How To Write a Resume

Hand-written resume

One of the first steps to employment is creating a professional resume.  There are services available to assist you in this endeavor, but before you spend upwards of $300, consider writing your own resume.  In this era of computer proliferation, it's not as difficult a task as it once was.  A resume is your marketing tool - your sales brochure - and who is better qualified than you to write a brochure about you?  There are two basic types of resume, and their designs are a bit different so I will address how to write each type separately.
 
Chronological Resume

This type of resume is a timeline of your experience listed in order of most recent to oldest. 

  1. You can, optionally, begin your resume with an objective.  An objective states your area of interest, and may include your goals.  An example of an objective is:  To obtain a position in food service management for a growing company with room for advancement.
  2. If you have an education that is relevant or requisite to employment, include it following the objective under the heading Education.  Include high school and college if applicable.  Do not include schools prior to high school.  List the school name, city and state, and type of degree or certificate.  Mention any honors you've received if you feel it will help to sell the employer on you.
  3. Now, list your jobs in order of most recent to the oldest.  List the dates you were employed (e.g. March 2001-January 2005), the name of the company, your title, and the city and state.  Put this under a heading like:  Work Experience.
  4. Under each job make a bulleted list of the tasks you performed, projects you worked on, and any other achievements, goals, quotas, or awards/recognition you received.  Use action words to describe what you did (e.g. supervised, operated, organized, sold, designed, etc.).  When possible, phrase these descriptions in the form of measurable results.  For example:  "Increased revenue by 7% by implementing new sales incentive program." Or:  "Improved customer satisfaction rating by providing associates with additional customer service training."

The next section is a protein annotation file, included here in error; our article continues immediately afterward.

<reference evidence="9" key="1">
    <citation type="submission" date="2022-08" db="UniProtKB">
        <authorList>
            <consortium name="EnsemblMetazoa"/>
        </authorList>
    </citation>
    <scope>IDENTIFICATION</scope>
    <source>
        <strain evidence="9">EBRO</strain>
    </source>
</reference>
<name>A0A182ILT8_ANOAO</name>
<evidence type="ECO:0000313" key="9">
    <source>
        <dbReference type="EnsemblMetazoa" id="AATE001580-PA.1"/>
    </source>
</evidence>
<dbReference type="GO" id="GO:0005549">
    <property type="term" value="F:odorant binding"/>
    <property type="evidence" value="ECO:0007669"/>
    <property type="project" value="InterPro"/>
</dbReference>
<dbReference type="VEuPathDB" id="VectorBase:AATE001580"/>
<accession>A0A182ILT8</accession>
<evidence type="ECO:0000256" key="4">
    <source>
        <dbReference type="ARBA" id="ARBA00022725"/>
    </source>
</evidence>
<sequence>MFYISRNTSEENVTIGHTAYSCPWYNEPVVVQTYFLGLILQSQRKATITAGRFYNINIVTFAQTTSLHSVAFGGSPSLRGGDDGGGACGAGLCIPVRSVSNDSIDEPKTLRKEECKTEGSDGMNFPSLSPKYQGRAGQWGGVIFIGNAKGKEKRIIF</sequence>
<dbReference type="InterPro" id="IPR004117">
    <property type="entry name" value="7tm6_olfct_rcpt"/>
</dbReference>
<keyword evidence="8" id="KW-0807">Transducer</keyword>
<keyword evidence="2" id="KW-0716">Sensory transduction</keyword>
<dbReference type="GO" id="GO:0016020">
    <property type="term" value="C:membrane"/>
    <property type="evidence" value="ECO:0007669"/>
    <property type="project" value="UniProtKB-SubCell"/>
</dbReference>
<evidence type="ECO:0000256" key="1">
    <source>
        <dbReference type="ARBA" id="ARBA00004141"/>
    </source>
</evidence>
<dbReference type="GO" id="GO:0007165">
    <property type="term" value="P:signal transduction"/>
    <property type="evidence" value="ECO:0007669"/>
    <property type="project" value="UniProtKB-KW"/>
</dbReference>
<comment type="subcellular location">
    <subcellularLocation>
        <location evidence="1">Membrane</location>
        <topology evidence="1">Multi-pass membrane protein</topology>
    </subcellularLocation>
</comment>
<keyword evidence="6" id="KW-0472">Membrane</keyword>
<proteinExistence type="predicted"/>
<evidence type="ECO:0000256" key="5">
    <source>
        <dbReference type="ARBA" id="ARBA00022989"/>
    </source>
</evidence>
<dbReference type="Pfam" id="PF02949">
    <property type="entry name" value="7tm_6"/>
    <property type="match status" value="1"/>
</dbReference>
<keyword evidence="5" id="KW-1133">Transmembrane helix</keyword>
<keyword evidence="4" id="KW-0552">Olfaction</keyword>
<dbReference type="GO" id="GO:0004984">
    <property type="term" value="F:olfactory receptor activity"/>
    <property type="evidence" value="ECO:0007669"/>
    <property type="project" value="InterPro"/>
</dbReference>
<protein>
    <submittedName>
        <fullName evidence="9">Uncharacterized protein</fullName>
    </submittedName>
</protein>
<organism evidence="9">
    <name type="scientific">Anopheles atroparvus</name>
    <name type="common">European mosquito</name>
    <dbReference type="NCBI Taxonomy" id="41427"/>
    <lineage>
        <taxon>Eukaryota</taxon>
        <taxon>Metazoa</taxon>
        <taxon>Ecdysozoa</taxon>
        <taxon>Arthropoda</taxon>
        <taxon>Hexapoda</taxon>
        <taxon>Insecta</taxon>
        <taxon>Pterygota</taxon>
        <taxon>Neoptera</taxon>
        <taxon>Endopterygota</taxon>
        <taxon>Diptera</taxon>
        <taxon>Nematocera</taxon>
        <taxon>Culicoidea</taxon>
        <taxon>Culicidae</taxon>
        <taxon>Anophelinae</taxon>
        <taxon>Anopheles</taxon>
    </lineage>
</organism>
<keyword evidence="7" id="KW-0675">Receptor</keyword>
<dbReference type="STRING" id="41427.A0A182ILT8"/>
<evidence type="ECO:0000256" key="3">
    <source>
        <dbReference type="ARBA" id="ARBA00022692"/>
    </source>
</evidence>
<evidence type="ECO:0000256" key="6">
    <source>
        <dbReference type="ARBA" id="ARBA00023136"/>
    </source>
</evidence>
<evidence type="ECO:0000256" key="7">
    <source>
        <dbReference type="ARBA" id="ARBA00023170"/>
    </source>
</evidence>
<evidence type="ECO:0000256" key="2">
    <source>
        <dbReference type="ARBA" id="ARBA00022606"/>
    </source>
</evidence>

5. Following your job history, detail any relevant licenses or certifications that you have such as CPA, CNA, electrician's license, computer network certification, etc. under the heading, Licenses/Certificates.
  6. Conclude the resume with the phrase:  "References Available Upon Request".

 
 
Functional (Skills-based) Resume

This type or resume focuses on skills and downplays work experiences.  It is particularly good for students, homemakers returning to the workforce, ex-offenders, and those with limited experience, but can be used by anyone.

  1. As above, start with the (optional) objective.
  2. Follow with relevant educational experience.
  3. At this point, rather than listing your previous employers, make a bulleted list of your skills and abilities.  Do it exactly as you would in step 4 above (i.e. measurable, action-oriented), but don't include the employers, just the skills or tasks performed.  This could be listed under a heading such as:  Employment Skills.
  4. Next, list all the places you have worked, but do not include dates.  Just list the employer, city and state, and job title.  You can list these under a heading like:  Employment Experience.
  5. Finish as with the Chronological Resume.

Remember that what I have detailed here is just a guideline.  Use your own flair, change the heading names, add your personal style.  In other words:  Make it yours.

 

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Comments

Feb
24

My problem is that I have four different resumes. Retail, Writing, Marketing and Law. Over 30 years of experience in a number of careers, and not enough real experience in any one! I've also been unemployed for over 3 years and have no references!

By Raven West, J.D.
Feb
4

Some great tips,
For entry level or high school jobs I'd say 1 page is fine but for professional resumes it's ok to have 1-3 pages. Just make sure the most important and attention grabbing information is on the first page, preferably in the "Objective" section that Donald talks about.

By Anneliese Bennett